(Reuters) - Shares of Mattel Inc (>> Mattel, Inc.) plunged nearly 17 percent on Thursday, their worst intraday percentage drop in eight years, after the Barbie maker reported dismal quarterly sales and profit, highlighting a tough holiday quarter for toymakers.
At least one brokerage downgraded its rating on Mattel's stock, while 5 other cut price targets.
"Mattel's issues this quarter were industry specific and we expect other toy companies to report similar industry challenges," Barclays analysts said.
The toymaker's results on Wednesday followed industry group NPD's report that the toy industry expanded a lower-than-expected 5 percent in 2016. NPD had earlier forecast toy sales to grow 6.5 percent.
"We don't believe that this demand shortfall dropped solely on Mattel's shoulders," Morningstar Equity Research analyst Jaime Katz said.
A "dramatic" shift of consumers delaying holiday purchases until the last few weeks of the year as well as online shopping, which provides more scope for comparing prices and restricts impulsive toy purchases in stores, hit holiday demand at brick-and-mortar stores.
The month of December, which historically makes up 35 percent of annual retail toy sales, saw sharp declines in brick-and-mortar sales, falling 7 percent in the first three weeks, Wells Fargo analysts said.
Even though sales picked up from the week of Christmas, it wasn't enough to off-set the volume declines in the quarter, several analysts said.
Toys "R" Us reported lower than expected sales, while toymaker Jakks Pacific Inc (>> JAKKS Pacific, Inc.) also announced dismal results for December. (http://bit.ly/2k6dPi6)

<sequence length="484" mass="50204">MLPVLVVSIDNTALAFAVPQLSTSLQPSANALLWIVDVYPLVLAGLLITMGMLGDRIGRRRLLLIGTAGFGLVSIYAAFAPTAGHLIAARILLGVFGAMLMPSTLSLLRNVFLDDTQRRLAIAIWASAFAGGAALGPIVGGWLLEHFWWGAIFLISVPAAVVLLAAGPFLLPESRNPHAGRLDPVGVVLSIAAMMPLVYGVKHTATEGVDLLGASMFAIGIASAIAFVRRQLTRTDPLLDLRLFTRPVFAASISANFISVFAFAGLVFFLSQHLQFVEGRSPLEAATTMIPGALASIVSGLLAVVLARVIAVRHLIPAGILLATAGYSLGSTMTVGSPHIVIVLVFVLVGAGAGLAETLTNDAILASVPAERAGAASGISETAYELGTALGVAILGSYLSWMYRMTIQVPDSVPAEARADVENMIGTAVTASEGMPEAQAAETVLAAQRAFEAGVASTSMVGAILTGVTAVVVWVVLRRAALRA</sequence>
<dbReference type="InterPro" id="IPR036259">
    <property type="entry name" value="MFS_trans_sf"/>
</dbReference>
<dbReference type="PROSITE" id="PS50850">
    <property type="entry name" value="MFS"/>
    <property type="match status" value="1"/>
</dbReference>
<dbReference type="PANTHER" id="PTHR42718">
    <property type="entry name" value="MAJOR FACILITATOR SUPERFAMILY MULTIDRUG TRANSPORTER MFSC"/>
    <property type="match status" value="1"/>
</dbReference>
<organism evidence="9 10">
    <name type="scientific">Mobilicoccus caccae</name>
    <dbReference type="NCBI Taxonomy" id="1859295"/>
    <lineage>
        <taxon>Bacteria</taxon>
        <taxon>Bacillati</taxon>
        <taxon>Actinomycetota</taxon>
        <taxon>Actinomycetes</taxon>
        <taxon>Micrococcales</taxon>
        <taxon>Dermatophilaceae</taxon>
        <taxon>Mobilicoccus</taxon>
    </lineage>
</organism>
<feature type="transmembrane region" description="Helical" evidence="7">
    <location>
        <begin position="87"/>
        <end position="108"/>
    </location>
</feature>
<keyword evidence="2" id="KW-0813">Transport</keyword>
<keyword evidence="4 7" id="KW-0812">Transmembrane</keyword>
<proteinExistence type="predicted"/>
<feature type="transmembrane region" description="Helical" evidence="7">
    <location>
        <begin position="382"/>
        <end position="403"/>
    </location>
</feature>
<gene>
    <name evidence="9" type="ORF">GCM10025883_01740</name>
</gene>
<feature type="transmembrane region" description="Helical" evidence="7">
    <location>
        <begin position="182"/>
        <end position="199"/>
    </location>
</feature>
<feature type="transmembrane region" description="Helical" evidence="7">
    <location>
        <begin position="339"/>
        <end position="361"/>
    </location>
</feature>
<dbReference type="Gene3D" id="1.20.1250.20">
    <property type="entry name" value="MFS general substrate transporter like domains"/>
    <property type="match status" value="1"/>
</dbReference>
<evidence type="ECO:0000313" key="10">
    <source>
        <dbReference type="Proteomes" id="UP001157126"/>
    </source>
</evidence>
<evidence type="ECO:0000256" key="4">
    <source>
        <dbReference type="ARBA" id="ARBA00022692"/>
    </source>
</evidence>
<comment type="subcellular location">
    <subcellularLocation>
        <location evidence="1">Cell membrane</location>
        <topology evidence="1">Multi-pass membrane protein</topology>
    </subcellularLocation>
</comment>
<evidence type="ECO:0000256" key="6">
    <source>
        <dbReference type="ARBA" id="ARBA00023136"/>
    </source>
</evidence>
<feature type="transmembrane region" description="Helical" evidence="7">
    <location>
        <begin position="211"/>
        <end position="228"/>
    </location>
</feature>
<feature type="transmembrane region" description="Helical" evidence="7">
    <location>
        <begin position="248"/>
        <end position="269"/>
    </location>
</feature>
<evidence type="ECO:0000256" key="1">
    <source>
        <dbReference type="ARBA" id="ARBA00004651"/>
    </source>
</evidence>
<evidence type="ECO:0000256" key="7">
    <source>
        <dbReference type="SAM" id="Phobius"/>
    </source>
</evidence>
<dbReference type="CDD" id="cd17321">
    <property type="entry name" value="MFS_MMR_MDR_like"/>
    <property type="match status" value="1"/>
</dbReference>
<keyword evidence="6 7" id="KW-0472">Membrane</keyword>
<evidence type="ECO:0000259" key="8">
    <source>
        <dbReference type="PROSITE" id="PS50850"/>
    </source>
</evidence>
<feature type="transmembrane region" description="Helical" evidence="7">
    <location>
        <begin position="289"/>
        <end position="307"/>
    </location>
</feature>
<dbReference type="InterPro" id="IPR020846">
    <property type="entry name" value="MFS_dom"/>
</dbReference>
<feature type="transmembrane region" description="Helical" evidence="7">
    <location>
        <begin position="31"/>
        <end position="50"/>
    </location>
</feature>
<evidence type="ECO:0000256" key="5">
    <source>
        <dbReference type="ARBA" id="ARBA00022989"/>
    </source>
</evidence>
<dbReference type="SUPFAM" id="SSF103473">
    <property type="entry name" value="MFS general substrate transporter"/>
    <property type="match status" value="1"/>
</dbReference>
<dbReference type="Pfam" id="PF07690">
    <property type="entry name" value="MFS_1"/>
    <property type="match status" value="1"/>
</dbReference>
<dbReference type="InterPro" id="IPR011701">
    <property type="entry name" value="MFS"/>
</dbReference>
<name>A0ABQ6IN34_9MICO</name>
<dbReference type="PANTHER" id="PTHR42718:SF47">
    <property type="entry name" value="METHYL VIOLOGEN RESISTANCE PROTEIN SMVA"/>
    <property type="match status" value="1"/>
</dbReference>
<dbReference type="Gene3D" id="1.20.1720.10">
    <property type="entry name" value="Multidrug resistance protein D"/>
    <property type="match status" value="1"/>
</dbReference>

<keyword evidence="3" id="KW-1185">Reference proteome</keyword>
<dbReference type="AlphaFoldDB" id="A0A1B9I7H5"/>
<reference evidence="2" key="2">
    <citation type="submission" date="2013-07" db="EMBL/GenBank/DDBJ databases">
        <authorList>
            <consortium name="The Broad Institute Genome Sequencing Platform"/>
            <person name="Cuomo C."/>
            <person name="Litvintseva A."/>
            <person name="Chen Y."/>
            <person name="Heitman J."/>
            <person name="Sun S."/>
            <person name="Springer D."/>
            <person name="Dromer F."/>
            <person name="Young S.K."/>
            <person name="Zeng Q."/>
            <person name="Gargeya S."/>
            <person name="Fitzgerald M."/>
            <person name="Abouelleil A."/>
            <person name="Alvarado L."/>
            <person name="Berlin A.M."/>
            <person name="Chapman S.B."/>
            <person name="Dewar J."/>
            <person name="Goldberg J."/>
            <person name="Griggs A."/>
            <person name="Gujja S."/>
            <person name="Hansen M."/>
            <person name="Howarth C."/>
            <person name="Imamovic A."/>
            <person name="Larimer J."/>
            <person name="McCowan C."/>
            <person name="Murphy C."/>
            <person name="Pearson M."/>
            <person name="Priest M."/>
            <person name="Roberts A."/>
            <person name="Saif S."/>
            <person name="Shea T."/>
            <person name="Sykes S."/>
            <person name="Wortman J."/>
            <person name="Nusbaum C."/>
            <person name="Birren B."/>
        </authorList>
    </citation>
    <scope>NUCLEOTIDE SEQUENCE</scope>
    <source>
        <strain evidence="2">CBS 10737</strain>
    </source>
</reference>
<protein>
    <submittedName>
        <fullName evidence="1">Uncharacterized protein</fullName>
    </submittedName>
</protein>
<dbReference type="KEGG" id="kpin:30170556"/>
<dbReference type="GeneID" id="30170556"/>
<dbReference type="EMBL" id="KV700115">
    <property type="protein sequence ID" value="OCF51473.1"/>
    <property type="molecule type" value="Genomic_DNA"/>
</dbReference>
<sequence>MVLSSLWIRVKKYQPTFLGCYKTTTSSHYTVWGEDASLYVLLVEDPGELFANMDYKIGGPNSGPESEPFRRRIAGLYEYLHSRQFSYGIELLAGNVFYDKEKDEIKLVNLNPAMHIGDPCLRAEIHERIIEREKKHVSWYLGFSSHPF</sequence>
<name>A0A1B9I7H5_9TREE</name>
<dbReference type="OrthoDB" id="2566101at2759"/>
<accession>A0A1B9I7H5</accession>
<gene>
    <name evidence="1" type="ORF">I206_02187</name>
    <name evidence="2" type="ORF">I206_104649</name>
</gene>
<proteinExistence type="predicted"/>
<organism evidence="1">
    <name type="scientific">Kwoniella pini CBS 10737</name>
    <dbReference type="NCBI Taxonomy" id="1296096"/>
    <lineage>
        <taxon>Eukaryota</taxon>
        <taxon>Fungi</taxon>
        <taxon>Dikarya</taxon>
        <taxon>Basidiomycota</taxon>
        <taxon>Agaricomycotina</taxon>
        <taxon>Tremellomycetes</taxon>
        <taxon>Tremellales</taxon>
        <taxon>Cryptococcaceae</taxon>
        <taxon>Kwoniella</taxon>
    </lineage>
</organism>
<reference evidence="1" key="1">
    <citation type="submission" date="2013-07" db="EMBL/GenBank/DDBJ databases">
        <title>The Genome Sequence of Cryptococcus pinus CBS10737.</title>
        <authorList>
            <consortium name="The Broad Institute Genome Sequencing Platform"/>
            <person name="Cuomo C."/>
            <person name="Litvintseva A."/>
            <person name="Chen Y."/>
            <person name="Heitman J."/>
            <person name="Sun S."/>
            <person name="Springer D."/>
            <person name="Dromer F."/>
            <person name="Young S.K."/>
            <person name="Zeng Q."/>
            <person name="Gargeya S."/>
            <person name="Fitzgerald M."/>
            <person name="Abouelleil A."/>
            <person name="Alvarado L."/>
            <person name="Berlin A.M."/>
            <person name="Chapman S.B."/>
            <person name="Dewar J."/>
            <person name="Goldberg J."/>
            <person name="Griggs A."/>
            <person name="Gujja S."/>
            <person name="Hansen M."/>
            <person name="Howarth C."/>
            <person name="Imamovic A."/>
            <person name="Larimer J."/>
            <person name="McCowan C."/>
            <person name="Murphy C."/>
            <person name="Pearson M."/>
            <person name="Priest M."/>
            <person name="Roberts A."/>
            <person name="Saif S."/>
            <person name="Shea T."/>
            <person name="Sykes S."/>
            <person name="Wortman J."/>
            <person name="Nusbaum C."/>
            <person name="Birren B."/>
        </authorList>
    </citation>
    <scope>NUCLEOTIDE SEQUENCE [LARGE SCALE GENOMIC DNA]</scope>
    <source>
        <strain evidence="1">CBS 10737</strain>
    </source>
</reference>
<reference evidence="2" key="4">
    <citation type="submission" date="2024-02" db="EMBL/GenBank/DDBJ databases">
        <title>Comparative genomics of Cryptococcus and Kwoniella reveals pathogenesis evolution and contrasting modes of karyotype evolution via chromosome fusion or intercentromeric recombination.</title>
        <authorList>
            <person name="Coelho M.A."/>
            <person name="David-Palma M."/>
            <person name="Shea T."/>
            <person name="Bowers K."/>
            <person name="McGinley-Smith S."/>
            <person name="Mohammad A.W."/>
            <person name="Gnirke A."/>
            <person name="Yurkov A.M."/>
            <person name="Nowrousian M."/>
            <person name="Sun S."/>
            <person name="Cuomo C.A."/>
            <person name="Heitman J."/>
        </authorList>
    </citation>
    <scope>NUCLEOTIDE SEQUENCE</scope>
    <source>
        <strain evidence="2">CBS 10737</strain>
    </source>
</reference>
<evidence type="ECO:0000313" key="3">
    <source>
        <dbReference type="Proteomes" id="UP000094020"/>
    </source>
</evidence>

MKM Partners downgraded their rating on Mattel's stock to "neutral" from "buy".
Still, several analysts said Mattel's turnaround was on track, though the company's financial targets would be met later than expected.
"Preliminary 2017 guidance suggests the turnaround hasn't derailed, but long-term goals of about 50 percent gross margins and 15-20 percent adjusted operating margins are clearly pushed back into 2018 (or later)," Jefferies analyst Trevor Young wrote in a note.
B Riley analyst Linda Bolton Weiser said there still was underlying strength in most of Mattel's core brands and the company should see an uptick from its three major entertainment properties (Cars 3, Wonder Woman and Justice League) that will release in 2017.
Young, who maintained "buy" rating on Mattel's stock, cut its price target to $34 (27 pounds) from $37. Weiser cut her rating on the stock by $6 to $41.
(Reporting by Gayathree Ganesan in Bengaluru; Editing by Shounak Dasgupta)
By Gayathree Ganesan